The Term Sheet Checklist

In the early stages of your startup journey, you will begin to realise the importance of pre - arranged agreements that solidify the relationship between investors and your founding team. Terms established early on are protective to both companies and investors from unwanted legal consequences (during and after investment).

When showcasing your opportunity to an array of investors, there will no doubt be some work to do in bringing them from a stage of ‘interest’ to ‘commitment’. A clear outline of the intended characteristics of the formal agreement to be signed can go a long way in lifting the confidence of your potential investors - enough to commit fully, hence the need for a term sheet.

Remember - this is a non - binding agreement, acting more so as a glimpse into the near future to avoid misunderstandings, potential confusion but also to consolidate the interest of investors.

Thanks to our partners at LawPath, we’ve received the ideal checklist to curating a term sheet ;

  • Company Details (Name & ACN)

  • Investor Details (Name & ACN (if company))

  • Investment Amount for Percentage Equity of the Fully Diluted Capital of the Company

  • Investment Amount for Percentage Capital of the Fully Diluted Capital of the Company

(Fully Diluted Capital means the share capital of the Company computed on an As Converted Basis, and on a basis deeming all Options and any other subsisting options granted by the Company to subscribe for any shares (of whatever class) or other instrument convertible into shares, to have been exercised (and, if appropriate, subsequently converted) in full)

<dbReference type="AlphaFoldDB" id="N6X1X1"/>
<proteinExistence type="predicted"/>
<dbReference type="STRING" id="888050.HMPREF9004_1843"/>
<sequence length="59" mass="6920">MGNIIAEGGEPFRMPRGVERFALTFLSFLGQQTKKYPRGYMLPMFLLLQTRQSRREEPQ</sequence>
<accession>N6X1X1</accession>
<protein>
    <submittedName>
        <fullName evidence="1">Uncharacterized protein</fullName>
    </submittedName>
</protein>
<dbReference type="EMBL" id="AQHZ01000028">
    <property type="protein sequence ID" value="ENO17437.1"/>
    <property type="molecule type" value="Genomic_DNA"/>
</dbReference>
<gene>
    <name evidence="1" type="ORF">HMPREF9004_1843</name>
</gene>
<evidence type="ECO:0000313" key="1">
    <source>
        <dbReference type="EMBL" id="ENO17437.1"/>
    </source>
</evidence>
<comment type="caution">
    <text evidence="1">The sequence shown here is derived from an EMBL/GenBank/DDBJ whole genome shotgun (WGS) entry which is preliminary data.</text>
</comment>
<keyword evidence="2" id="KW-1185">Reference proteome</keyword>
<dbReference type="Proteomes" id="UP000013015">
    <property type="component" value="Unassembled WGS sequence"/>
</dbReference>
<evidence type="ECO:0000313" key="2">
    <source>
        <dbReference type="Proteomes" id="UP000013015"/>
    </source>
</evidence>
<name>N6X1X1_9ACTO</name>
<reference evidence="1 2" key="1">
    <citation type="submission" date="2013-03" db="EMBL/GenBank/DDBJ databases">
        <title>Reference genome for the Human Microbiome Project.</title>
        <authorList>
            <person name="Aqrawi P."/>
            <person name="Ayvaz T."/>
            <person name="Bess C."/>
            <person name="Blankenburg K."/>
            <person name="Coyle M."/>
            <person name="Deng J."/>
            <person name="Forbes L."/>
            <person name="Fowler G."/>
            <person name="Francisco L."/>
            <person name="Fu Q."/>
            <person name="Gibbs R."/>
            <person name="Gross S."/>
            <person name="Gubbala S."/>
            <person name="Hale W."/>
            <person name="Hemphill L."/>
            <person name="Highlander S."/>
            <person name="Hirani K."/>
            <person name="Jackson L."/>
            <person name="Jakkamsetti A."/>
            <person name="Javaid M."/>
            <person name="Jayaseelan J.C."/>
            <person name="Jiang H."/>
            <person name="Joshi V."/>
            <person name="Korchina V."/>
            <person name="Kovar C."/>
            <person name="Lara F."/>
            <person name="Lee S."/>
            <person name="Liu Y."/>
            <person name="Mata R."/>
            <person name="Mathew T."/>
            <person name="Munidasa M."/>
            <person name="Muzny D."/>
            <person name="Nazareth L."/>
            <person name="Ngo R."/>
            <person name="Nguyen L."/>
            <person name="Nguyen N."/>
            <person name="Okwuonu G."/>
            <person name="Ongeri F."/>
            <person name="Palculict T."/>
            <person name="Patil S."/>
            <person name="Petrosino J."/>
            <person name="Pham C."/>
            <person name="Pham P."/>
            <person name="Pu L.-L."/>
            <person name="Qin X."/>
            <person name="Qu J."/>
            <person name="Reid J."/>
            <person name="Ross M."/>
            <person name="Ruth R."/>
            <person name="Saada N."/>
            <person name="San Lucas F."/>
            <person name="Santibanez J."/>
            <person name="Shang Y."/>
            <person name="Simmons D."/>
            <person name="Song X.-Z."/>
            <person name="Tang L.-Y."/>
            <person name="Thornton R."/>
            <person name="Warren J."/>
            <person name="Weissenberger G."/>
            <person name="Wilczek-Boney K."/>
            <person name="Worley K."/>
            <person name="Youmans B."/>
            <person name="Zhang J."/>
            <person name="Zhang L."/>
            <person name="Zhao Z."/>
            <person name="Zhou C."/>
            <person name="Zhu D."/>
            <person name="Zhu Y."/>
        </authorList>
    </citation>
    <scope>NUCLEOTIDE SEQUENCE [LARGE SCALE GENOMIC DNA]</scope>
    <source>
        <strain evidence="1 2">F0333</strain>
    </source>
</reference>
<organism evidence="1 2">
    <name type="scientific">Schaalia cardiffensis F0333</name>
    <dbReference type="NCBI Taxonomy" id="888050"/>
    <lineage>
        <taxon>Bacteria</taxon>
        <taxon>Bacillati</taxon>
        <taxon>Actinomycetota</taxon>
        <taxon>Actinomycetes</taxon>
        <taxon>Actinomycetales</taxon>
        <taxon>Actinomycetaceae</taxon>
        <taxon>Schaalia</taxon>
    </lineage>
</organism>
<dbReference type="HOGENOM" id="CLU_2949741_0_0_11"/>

• Round Size

  • Shares on Offer ; conversion option, class of converted share, dividend option

  • Current Valuation of Company

  • % of Shares Available in an Employee Share Scheme

  • Shares Currently Appointed to Board of Directors

  • Exclusivity Period for Transaction

(An exclusivity period is a length of time (usually 30 to 60 days) during which a seller is prohibited from carrying out or furthering activities that relate to the sale of a firm with parties other than the prospective buyer with whom they have signed a letter of intent.)

  • Maximum Cost Company will Bear for preparation of proposed transaction

(Budget of company incurred costs allocated to due diligence activities (requested by prospective investors).)

Although this may not be a necessity for early stage companies, it is an excellent way to alleviate the confidence levels of potential investors who are perhaps stuck between a verbal commitment and signing a binding agreement.

For more information on startup friendly legal solutions, LawPath is the preferred partner of CRIISP and all CRIISP members will have access to 3 months of legal solutions - free, click here for more information.

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